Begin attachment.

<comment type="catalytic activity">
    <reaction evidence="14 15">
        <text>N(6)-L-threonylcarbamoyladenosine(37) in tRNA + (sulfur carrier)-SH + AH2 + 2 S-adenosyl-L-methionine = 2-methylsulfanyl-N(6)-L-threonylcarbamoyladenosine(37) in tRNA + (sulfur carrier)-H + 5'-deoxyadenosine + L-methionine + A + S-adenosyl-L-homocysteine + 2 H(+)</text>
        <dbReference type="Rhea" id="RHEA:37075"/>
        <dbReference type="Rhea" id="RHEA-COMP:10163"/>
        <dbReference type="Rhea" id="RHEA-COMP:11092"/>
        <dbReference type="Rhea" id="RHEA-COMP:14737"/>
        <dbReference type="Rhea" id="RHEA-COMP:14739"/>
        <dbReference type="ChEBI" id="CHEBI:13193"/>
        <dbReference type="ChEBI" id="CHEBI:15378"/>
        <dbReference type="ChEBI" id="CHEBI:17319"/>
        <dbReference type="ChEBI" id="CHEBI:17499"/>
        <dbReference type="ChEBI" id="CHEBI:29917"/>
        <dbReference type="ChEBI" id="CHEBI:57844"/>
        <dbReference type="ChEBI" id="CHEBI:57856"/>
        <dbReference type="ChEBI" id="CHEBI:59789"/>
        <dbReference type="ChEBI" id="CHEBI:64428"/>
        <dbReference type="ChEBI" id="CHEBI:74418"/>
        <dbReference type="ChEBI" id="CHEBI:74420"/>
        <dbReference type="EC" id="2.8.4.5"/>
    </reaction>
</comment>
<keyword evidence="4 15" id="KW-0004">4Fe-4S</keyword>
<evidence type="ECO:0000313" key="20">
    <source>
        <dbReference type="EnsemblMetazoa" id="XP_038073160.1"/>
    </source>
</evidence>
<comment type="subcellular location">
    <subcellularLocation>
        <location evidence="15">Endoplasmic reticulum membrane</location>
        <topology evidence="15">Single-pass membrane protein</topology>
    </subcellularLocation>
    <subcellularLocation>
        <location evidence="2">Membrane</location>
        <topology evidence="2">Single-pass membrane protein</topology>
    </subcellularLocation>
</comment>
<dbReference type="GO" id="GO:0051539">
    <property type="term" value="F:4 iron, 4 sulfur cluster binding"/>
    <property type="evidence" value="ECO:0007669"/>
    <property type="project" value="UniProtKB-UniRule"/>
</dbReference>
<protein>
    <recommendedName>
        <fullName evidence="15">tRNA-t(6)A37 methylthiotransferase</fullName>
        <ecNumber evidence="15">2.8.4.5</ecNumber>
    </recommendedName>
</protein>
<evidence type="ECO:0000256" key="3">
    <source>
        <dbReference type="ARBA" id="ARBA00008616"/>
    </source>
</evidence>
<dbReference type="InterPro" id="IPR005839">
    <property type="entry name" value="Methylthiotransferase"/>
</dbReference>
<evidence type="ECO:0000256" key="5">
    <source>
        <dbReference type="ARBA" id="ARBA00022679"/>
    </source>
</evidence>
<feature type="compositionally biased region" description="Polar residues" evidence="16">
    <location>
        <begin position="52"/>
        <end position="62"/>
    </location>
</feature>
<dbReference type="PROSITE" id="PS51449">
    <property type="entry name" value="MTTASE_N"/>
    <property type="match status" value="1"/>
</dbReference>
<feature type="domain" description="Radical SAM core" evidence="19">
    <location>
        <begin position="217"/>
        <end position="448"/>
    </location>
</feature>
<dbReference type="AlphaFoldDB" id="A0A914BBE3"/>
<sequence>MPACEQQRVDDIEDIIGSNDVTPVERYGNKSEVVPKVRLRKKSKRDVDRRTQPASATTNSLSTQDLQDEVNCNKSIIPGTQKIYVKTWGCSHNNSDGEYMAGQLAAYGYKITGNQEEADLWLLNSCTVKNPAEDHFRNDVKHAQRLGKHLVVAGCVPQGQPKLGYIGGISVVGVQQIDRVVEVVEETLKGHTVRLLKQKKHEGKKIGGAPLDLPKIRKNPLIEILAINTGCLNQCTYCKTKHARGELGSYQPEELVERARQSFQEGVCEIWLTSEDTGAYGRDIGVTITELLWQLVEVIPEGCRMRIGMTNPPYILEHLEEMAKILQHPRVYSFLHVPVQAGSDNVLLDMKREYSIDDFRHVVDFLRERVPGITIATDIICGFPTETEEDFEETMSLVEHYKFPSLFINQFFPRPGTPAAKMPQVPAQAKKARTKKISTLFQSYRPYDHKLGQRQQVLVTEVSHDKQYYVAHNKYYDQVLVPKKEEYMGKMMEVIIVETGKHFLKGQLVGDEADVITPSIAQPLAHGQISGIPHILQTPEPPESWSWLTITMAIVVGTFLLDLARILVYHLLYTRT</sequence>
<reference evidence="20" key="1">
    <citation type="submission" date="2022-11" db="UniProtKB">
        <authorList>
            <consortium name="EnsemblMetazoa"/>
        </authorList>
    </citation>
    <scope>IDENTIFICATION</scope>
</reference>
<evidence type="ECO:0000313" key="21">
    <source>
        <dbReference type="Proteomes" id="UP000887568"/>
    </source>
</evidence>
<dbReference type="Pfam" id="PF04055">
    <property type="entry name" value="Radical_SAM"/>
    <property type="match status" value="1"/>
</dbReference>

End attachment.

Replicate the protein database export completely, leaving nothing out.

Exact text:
<comment type="catalytic activity">
    <reaction evidence="14 15">
        <text>N(6)-L-threonylcarbamoyladenosine(37) in tRNA + (sulfur carrier)-SH + AH2 + 2 S-adenosyl-L-methionine = 2-methylsulfanyl-N(6)-L-threonylcarbamoyladenosine(37) in tRNA + (sulfur carrier)-H + 5'-deoxyadenosine + L-methionine + A + S-adenosyl-L-homocysteine + 2 H(+)</text>
        <dbReference type="Rhea" id="RHEA:37075"/>
        <dbReference type="Rhea" id="RHEA-COMP:10163"/>
        <dbReference type="Rhea" id="RHEA-COMP:11092"/>
        <dbReference type="Rhea" id="RHEA-COMP:14737"/>
        <dbReference type="Rhea" id="RHEA-COMP:14739"/>
        <dbReference type="ChEBI" id="CHEBI:13193"/>
        <dbReference type="ChEBI" id="CHEBI:15378"/>
        <dbReference type="ChEBI" id="CHEBI:17319"/>
        <dbReference type="ChEBI" id="CHEBI:17499"/>
        <dbReference type="ChEBI" id="CHEBI:29917"/>
        <dbReference type="ChEBI" id="CHEBI:57844"/>
        <dbReference type="ChEBI" id="CHEBI:57856"/>
        <dbReference type="ChEBI" id="CHEBI:59789"/>
        <dbReference type="ChEBI" id="CHEBI:64428"/>
        <dbReference type="ChEBI" id="CHEBI:74418"/>
        <dbReference type="ChEBI" id="CHEBI:74420"/>
        <dbReference type="EC" id="2.8.4.5"/>
    </reaction>
</comment>
<keyword evidence="4 15" id="KW-0004">4Fe-4S</keyword>
<evidence type="ECO:0000313" key="20">
    <source>
        <dbReference type="EnsemblMetazoa" id="XP_038073160.1"/>
    </source>
</evidence>
<comment type="subcellular location">
    <subcellularLocation>
        <location evidence="15">Endoplasmic reticulum membrane</location>
        <topology evidence="15">Single-pass membrane protein</topology>
    </subcellularLocation>
    <subcellularLocation>
        <location evidence="2">Membrane</location>
        <topology evidence="2">Single-pass membrane protein</topology>
    </subcellularLocation>
</comment>
<dbReference type="GO" id="GO:0051539">
    <property type="term" value="F:4 iron, 4 sulfur cluster binding"/>
    <property type="evidence" value="ECO:0007669"/>
    <property type="project" value="UniProtKB-UniRule"/>
</dbReference>
<protein>
    <recommendedName>
        <fullName evidence="15">tRNA-t(6)A37 methylthiotransferase</fullName>
        <ecNumber evidence="15">2.8.4.5</ecNumber>
    </recommendedName>
</protein>
<evidence type="ECO:0000256" key="3">
    <source>
        <dbReference type="ARBA" id="ARBA00008616"/>
    </source>
</evidence>
<dbReference type="InterPro" id="IPR005839">
    <property type="entry name" value="Methylthiotransferase"/>
</dbReference>
<evidence type="ECO:0000256" key="5">
    <source>
        <dbReference type="ARBA" id="ARBA00022679"/>
    </source>
</evidence>
<feature type="compositionally biased region" description="Polar residues" evidence="16">
    <location>
        <begin position="52"/>
        <end position="62"/>
    </location>
</feature>
<dbReference type="PROSITE" id="PS51449">
    <property type="entry name" value="MTTASE_N"/>
    <property type="match status" value="1"/>
</dbReference>
<feature type="domain" description="Radical SAM core" evidence="19">
    <location>
        <begin position="217"/>
        <end position="448"/>
    </location>
</feature>
<dbReference type="AlphaFoldDB" id="A0A914BBE3"/>
<sequence>MPACEQQRVDDIEDIIGSNDVTPVERYGNKSEVVPKVRLRKKSKRDVDRRTQPASATTNSLSTQDLQDEVNCNKSIIPGTQKIYVKTWGCSHNNSDGEYMAGQLAAYGYKITGNQEEADLWLLNSCTVKNPAEDHFRNDVKHAQRLGKHLVVAGCVPQGQPKLGYIGGISVVGVQQIDRVVEVVEETLKGHTVRLLKQKKHEGKKIGGAPLDLPKIRKNPLIEILAINTGCLNQCTYCKTKHARGELGSYQPEELVERARQSFQEGVCEIWLTSEDTGAYGRDIGVTITELLWQLVEVIPEGCRMRIGMTNPPYILEHLEEMAKILQHPRVYSFLHVPVQAGSDNVLLDMKREYSIDDFRHVVDFLRERVPGITIATDIICGFPTETEEDFEETMSLVEHYKFPSLFINQFFPRPGTPAAKMPQVPAQAKKARTKKISTLFQSYRPYDHKLGQRQQVLVTEVSHDKQYYVAHNKYYDQVLVPKKEEYMGKMMEVIIVETGKHFLKGQLVGDEADVITPSIAQPLAHGQISGIPHILQTPEPPESWSWLTITMAIVVGTFLLDLARILVYHLLYTRT</sequence>
<reference evidence="20" key="1">
    <citation type="submission" date="2022-11" db="UniProtKB">
        <authorList>
            <consortium name="EnsemblMetazoa"/>
        </authorList>
    </citation>
    <scope>IDENTIFICATION</scope>
</reference>
<evidence type="ECO:0000313" key="21">
    <source>
        <dbReference type="Proteomes" id="UP000887568"/>
    </source>
</evidence>
<dbReference type="Pfam" id="PF04055">
    <property type="entry name" value="Radical_SAM"/>
    <property type="match status" value="1"/>
</dbReference>